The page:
Melding Design and Strategy for Faster Innovation
Editor | On 04, Sep 2007
In the September issue of the Harvard Business Review (one of my favorite publications), there is a short article titled “Innovate Faster by Melding Design and Strategy” by Ravi Chhatpar of Frog Design. In the article, Ravi suggests that innovation moves along more rapidly and effectively when designers are included in the strategic planning process. Specifically, Ravi highlights the value of having designers iterate through many prototypes as a way of refining strategic thinking while that thinking is still malleable.
There is no question that coupling strategic planning and design is key to well-formed innovation best practices. The input from the design process early in the strategic planning cycle can provide very valuable insights in to right-to-market fit, feasibility, and cost. Similarly, the flow of strategic input into the design process helps to ensure the correct alignment between the strategic intent of the product effort and its execution.
However, there is a key point that should not be missed—a point that Ravi only hints at when he states in his example, “We explored nearly 100 ideas, from the basic to wild, and then used prototypes to investigate the most compelling.” The point is that prototyping is very expensive, and a well designed innovation practice should seek to vet concepts before going to prototype.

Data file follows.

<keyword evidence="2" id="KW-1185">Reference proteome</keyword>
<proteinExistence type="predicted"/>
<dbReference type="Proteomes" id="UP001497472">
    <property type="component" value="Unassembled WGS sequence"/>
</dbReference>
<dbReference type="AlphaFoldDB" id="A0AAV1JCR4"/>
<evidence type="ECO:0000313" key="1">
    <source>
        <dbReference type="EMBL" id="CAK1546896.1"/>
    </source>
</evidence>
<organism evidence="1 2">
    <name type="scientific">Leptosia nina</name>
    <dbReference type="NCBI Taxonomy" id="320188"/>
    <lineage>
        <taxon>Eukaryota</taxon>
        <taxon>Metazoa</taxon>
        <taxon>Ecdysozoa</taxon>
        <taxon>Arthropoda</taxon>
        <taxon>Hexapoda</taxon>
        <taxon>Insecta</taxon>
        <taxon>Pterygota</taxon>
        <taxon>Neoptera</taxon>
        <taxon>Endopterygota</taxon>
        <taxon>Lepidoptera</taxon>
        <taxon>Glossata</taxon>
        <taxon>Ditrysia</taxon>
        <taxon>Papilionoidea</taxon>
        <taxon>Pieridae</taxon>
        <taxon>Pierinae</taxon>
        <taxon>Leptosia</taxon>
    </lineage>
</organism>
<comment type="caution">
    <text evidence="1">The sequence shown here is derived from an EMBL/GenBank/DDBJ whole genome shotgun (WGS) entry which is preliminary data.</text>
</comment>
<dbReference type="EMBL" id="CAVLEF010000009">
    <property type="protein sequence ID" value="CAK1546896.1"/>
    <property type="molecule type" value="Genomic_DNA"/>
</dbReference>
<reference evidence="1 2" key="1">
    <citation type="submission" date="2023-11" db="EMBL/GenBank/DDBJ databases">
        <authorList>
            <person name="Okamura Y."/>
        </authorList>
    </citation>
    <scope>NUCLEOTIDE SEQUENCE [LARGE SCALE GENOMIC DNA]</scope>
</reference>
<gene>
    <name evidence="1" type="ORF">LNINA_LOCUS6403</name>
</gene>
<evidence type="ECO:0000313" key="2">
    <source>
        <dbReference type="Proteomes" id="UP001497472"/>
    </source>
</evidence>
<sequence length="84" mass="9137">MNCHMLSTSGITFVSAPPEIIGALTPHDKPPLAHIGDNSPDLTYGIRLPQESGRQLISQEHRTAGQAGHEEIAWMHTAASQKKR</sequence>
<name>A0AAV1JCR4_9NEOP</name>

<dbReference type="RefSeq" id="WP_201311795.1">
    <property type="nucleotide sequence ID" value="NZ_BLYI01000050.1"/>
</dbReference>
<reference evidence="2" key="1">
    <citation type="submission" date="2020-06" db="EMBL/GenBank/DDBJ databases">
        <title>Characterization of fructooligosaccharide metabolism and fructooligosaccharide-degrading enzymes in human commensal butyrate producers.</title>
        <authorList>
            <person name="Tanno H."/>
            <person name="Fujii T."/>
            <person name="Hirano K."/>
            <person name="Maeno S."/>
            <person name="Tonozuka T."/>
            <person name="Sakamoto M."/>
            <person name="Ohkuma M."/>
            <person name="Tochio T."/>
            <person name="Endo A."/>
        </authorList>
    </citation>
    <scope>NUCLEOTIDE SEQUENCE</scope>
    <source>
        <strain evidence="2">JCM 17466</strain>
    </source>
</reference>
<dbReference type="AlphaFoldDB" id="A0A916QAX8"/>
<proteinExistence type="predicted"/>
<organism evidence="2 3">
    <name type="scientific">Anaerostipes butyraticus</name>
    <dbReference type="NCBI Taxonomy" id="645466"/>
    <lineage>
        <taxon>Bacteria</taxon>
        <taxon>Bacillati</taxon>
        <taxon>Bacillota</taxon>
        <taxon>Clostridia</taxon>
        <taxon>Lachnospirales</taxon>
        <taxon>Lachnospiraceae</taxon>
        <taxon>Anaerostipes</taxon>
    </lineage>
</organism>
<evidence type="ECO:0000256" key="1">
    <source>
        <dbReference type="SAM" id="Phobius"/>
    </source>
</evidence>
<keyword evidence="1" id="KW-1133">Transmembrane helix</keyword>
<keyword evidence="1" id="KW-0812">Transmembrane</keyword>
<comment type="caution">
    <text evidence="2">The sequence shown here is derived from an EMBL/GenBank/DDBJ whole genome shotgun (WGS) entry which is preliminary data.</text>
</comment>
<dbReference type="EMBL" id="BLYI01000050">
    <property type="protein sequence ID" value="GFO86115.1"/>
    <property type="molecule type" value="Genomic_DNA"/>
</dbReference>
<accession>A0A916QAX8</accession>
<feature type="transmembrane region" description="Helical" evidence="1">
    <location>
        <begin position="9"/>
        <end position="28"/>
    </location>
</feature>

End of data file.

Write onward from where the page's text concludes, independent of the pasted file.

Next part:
The concepts can be pre-validated in a number of ways. Assessment of alignment with corporate objectives, congruence with technical parameters, external validation points of similar solution frameworks, and many other measures can provide simple and accurate ways to rank ideas and focus attention on those which are most promising.
Innovation best practices must include the mechanism to provide for definition and capture of the appropriate metrics by which concepts will be evaluated and the process for the application of those measures. This mechanism should be integrated with the ideation process which should span across the strategic planning and design functions. Only through the rigorous application of such a vetting and evaluation system, can organizations fully benefit from a high-performance informed innovation process.
So as Ravi says, get the designers involved early and often in strategic planning. However, don’t forget to arm the designers with the tools and processes to allow them to rapidly zero in on the right concepts and thereby be effective contributors to the planning process.
[Crossposted from www.InnovatingToWin.com]